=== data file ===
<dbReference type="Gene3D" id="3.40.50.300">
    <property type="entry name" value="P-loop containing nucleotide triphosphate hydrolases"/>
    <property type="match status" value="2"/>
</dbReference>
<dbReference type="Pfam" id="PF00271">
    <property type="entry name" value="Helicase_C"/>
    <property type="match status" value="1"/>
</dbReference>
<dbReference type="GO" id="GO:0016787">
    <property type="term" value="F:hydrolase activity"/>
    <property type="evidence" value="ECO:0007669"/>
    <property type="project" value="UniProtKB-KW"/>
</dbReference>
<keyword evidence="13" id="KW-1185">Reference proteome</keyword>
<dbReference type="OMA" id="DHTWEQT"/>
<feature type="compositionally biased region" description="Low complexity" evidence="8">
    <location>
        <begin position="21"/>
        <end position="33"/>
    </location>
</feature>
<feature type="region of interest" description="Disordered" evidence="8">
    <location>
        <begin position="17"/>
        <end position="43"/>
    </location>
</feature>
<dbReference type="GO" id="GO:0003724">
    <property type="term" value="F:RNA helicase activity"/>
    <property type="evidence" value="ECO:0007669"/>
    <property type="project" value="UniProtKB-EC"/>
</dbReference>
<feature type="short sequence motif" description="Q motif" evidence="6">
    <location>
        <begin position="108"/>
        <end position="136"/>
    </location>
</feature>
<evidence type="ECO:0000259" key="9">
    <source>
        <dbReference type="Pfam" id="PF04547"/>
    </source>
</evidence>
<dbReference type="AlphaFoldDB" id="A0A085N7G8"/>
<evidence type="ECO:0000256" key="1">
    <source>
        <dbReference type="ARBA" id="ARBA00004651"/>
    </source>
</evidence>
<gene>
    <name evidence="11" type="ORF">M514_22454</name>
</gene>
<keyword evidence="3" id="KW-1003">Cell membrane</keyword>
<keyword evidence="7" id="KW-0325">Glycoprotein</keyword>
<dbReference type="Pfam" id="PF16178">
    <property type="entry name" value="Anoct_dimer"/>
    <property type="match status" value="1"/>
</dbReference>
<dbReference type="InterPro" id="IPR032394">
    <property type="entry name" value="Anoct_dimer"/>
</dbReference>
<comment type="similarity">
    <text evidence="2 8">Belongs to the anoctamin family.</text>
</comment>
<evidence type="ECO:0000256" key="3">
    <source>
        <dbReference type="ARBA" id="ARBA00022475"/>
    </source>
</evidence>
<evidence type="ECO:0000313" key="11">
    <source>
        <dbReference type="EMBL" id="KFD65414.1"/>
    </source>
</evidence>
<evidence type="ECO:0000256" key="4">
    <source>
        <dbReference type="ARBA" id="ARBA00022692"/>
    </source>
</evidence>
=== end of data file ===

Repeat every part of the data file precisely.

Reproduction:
<dbReference type="Gene3D" id="3.40.50.300">
    <property type="entry name" value="P-loop containing nucleotide triphosphate hydrolases"/>
    <property type="match status" value="2"/>
</dbReference>
<dbReference type="Pfam" id="PF00271">
    <property type="entry name" value="Helicase_C"/>
    <property type="match status" value="1"/>
</dbReference>
<dbReference type="GO" id="GO:0016787">
    <property type="term" value="F:hydrolase activity"/>
    <property type="evidence" value="ECO:0007669"/>
    <property type="project" value="UniProtKB-KW"/>
</dbReference>
<keyword evidence="13" id="KW-1185">Reference proteome</keyword>
<dbReference type="OMA" id="DHTWEQT"/>
<feature type="compositionally biased region" description="Low complexity" evidence="8">
    <location>
        <begin position="21"/>
        <end position="33"/>
    </location>
</feature>
<feature type="region of interest" description="Disordered" evidence="8">
    <location>
        <begin position="17"/>
        <end position="43"/>
    </location>
</feature>
<dbReference type="GO" id="GO:0003724">
    <property type="term" value="F:RNA helicase activity"/>
    <property type="evidence" value="ECO:0007669"/>
    <property type="project" value="UniProtKB-EC"/>
</dbReference>
<feature type="short sequence motif" description="Q motif" evidence="6">
    <location>
        <begin position="108"/>
        <end position="136"/>
    </location>
</feature>
<evidence type="ECO:0000259" key="9">
    <source>
        <dbReference type="Pfam" id="PF04547"/>
    </source>
</evidence>
<dbReference type="AlphaFoldDB" id="A0A085N7G8"/>
<evidence type="ECO:0000256" key="1">
    <source>
        <dbReference type="ARBA" id="ARBA00004651"/>
    </source>
</evidence>
<gene>
    <name evidence="11" type="ORF">M514_22454</name>
</gene>
<keyword evidence="3" id="KW-1003">Cell membrane</keyword>
<keyword evidence="7" id="KW-0325">Glycoprotein</keyword>
<dbReference type="Pfam" id="PF16178">
    <property type="entry name" value="Anoct_dimer"/>
    <property type="match status" value="1"/>
</dbReference>
<dbReference type="InterPro" id="IPR032394">
    <property type="entry name" value="Anoct_dimer"/>
</dbReference>
<comment type="similarity">
    <text evidence="2 8">Belongs to the anoctamin family.</text>
</comment>
<evidence type="ECO:0000256" key="3">
    <source>
        <dbReference type="ARBA" id="ARBA00022475"/>
    </source>
</evidence>
<evidence type="ECO:0000313" key="11">
    <source>
        <dbReference type="EMBL" id="KFD65414.1"/>
    </source>
</evidence>
<evidence type="ECO:0000256" key="4">
    <source>
        <dbReference type="ARBA" id="ARBA00022692"/>
    </source>
</evidence>